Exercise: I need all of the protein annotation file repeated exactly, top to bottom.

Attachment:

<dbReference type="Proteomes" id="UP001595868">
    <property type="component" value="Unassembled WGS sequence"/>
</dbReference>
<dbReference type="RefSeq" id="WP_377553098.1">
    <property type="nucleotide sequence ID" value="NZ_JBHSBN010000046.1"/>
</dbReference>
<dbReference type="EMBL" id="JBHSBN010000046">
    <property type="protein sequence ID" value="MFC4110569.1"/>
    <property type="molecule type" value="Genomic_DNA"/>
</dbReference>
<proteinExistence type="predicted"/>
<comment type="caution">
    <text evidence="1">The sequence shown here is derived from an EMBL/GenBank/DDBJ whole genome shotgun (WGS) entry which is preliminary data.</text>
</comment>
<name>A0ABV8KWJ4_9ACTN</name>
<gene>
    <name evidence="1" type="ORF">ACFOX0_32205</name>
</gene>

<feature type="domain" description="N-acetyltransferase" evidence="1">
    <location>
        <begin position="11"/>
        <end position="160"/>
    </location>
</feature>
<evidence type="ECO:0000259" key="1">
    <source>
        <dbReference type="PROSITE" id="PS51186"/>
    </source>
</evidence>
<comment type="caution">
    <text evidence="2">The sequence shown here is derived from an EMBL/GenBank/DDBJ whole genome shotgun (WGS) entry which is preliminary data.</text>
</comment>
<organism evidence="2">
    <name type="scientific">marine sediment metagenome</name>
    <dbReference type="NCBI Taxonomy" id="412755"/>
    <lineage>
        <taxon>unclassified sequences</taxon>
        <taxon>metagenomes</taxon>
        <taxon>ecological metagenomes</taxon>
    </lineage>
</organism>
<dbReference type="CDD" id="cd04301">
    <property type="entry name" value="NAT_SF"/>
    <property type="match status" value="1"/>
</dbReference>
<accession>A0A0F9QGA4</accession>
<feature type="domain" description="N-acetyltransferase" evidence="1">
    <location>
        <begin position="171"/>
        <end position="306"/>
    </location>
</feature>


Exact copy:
<dbReference type="Proteomes" id="UP001595868">
    <property type="component" value="Unassembled WGS sequence"/>
</dbReference>
<dbReference type="RefSeq" id="WP_377553098.1">
    <property type="nucleotide sequence ID" value="NZ_JBHSBN010000046.1"/>
</dbReference>
<dbReference type="EMBL" id="JBHSBN010000046">
    <property type="protein sequence ID" value="MFC4110569.1"/>
    <property type="molecule type" value="Genomic_DNA"/>
</dbReference>
<proteinExistence type="predicted"/>
<comment type="caution">
    <text evidence="1">The sequence shown here is derived from an EMBL/GenBank/DDBJ whole genome shotgun (WGS) entry which is preliminary data.</text>
</comment>
<name>A0ABV8KWJ4_9ACTN</name>
<gene>
    <name evidence="1" type="ORF">ACFOX0_32205</name>
</gene>

<feature type="domain" description="N-acetyltransferase" evidence="1">
    <location>
        <begin position="11"/>
        <end position="160"/>
    </location>
</feature>
<evidence type="ECO:0000259" key="1">
    <source>
        <dbReference type="PROSITE" id="PS51186"/>
    </source>
</evidence>
<comment type="caution">
    <text evidence="2">The sequence shown here is derived from an EMBL/GenBank/DDBJ whole genome shotgun (WGS) entry which is preliminary data.</text>
</comment>
<organism evidence="2">
    <name type="scientific">marine sediment metagenome</name>
    <dbReference type="NCBI Taxonomy" id="412755"/>
    <lineage>
        <taxon>unclassified sequences</taxon>
        <taxon>metagenomes</taxon>
        <taxon>ecological metagenomes</taxon>
    </lineage>
</organism>
<dbReference type="CDD" id="cd04301">
    <property type="entry name" value="NAT_SF"/>
    <property type="match status" value="1"/>
</dbReference>
<accession>A0A0F9QGA4</accession>
<feature type="domain" description="N-acetyltransferase" evidence="1">
    <location>
        <begin position="171"/>
        <end position="306"/>
    </location>
</feature>